After Fitz-Ansculf, the castle came into the possession of the Paganel family, who built the first stone castle on the site. This castle was strong enough to withstand a siege in 1153 by the forces of King Stephen. However, after Gervase Paganel joined a failed rebellion against King Henry II in 1173 the castle was demolished by order of the king. The Somery’s were the next dynasty to own the site and set about building the castle in stone starting in the second half of the 13th century and continuing on into the 14th. The keep (the most obvious part of the castle when viewed from the town) and the main gate date from this re-building. A chapel and great hall were also constructed.
The castle was partly demolished during the 17th century on the orders of Parliament. The last of the male line of Somery, John Somery, died in 1321 and the castle and estates passed to his sister Margaret and her husband John de Sutton. Subsequently, members of this family often used Dudley as a surname. In 1532 another John Sutton (the seventh in the Dynasty named John) inherited the castle but after having money problems was ousted by a relative, John Dudley, later Duke of Northumberland, in 1537. Starting around 1540, a range of new buildings were erected within the older castle walls by him. The architect was William Sharington and the buildings are thus usually referred to as Sharington Range. Dudley was later beheaded, for his attempt to set Lady Jane Grey on the throne of England.
The castle was returned to the Sutton family by Queen Mary, ownership being given to Edward Sutton. The castle was later visited by Queen Elizabeth I and was considered as a possible place of imprisonment for Mary, Queen of Scots. However, the Sutton family were not destined to hold the castle for much longer and Edward Sutton’s son, Edward Sutton III was the last of the male line to possess the property. In 1592, this Edward sent men to raid the property of Gilbert Lyttelton, carrying away cattle which were impounded in the Castle grounds. Financial difficulties continued to mount, however, until Edward Sutton III solved the problem by marrying his grand daughter and heir, Frances Sutton, to Humble Ward, the son of a wealthy merchant.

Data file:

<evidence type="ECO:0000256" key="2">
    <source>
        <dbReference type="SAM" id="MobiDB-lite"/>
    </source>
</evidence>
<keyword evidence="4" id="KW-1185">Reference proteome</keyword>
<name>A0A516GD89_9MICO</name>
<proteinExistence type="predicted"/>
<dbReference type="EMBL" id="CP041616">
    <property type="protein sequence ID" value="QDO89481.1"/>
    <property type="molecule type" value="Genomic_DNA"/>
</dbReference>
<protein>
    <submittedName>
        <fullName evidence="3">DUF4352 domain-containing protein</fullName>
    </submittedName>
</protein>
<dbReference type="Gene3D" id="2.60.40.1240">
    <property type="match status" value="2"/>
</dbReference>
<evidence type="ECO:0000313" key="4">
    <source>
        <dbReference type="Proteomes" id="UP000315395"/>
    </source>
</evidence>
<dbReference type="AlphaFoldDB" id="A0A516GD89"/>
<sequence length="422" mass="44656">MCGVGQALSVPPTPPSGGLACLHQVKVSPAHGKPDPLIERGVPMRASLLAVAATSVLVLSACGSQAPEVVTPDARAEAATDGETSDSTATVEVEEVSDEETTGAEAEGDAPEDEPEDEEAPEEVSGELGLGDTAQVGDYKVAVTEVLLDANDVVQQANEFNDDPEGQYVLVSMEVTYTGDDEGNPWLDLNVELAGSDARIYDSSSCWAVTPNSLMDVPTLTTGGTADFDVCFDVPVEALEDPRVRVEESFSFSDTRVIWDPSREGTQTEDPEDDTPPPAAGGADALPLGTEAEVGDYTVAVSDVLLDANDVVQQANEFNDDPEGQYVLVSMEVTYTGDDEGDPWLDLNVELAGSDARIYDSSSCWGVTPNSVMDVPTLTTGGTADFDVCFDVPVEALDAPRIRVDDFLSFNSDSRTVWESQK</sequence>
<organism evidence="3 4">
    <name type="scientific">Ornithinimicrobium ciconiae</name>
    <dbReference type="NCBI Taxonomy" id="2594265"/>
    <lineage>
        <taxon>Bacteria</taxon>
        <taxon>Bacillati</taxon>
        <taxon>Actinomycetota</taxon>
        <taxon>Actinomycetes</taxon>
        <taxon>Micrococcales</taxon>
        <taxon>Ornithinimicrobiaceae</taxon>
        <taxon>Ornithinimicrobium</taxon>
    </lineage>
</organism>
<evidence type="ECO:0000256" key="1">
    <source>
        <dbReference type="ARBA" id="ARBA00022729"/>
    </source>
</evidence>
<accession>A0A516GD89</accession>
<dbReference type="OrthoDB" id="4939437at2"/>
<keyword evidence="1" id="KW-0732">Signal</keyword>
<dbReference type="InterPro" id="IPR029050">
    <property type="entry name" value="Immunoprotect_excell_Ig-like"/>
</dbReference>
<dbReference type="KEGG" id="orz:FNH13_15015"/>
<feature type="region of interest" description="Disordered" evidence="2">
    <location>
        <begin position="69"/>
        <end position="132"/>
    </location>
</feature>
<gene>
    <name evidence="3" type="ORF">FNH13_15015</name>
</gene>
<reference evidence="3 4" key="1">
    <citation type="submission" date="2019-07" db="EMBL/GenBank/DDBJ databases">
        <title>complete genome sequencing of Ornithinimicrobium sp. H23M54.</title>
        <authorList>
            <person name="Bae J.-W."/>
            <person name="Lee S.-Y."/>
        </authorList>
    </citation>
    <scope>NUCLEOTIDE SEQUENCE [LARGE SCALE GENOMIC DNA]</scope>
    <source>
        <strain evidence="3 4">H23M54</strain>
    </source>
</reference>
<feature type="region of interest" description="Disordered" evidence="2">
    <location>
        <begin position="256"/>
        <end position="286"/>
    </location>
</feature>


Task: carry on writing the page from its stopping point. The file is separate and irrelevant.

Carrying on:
The castle became a Royalist stronghold during the English Civil War, and was besieged twice before its surrender to Cromwell’s forces in 1646. The first siege in 1644 was lifted after the Royalists sent a relief force which drove away the Parliamentarians. In 1646 Sir William Brereton commanded the Parliamentarians in the second siege against the Royalists led by Colonel Leveson. The castle was surrendered on 13 May 1646. Parliament subsequently ordered that the castle be partly demolished and the present ruined appearance of the keep results from this decision. However some habitable buildings remained and were subsequently used occasionally by the Earls of Dudley although by this time they preferred to reside at Himley Hall, approximately four miles away, when in the Midlands.
A plan of the castle from J. D. Mackenzie’s The Castles of England: their story and structure. A stable block was constructed on the site at some point before 1700. This was the final building to be constructed in the castle. The bulk of the remaining habitable parts of the castle was destroyed by fire in 1750. However, in the nineteenth century, the site found a new use as a ‘Romantic Ruin’ and a certain amount of tidying up of the site was carried out by the Earls of Dudley. Battlements on one of the remaining towers were reconstructed and two cannon captured during the Crimean Wars were installed. In the nineteenth and early twentieth century the site was used for fetes and pageants. In 1937, when the Dudley Zoo was established, the castle grounds were incorporated into the zoo.
Despite being situated on the edge of Dudley town centre, the castle was situated within the borders of Sedgley – which was part of neighbouring Staffordshire rather than Worcestershire – until the borders were changed to include the castle and its grounds within the Dudley borough in 1926, when restructuring of the boundaries took place to allow the development of the Priory Estate. The maps of Christopher Saxton drawn in 1579 and John Speed in 1610, Mark Dudley Castle in the County of Staffordshire not Worcestershire.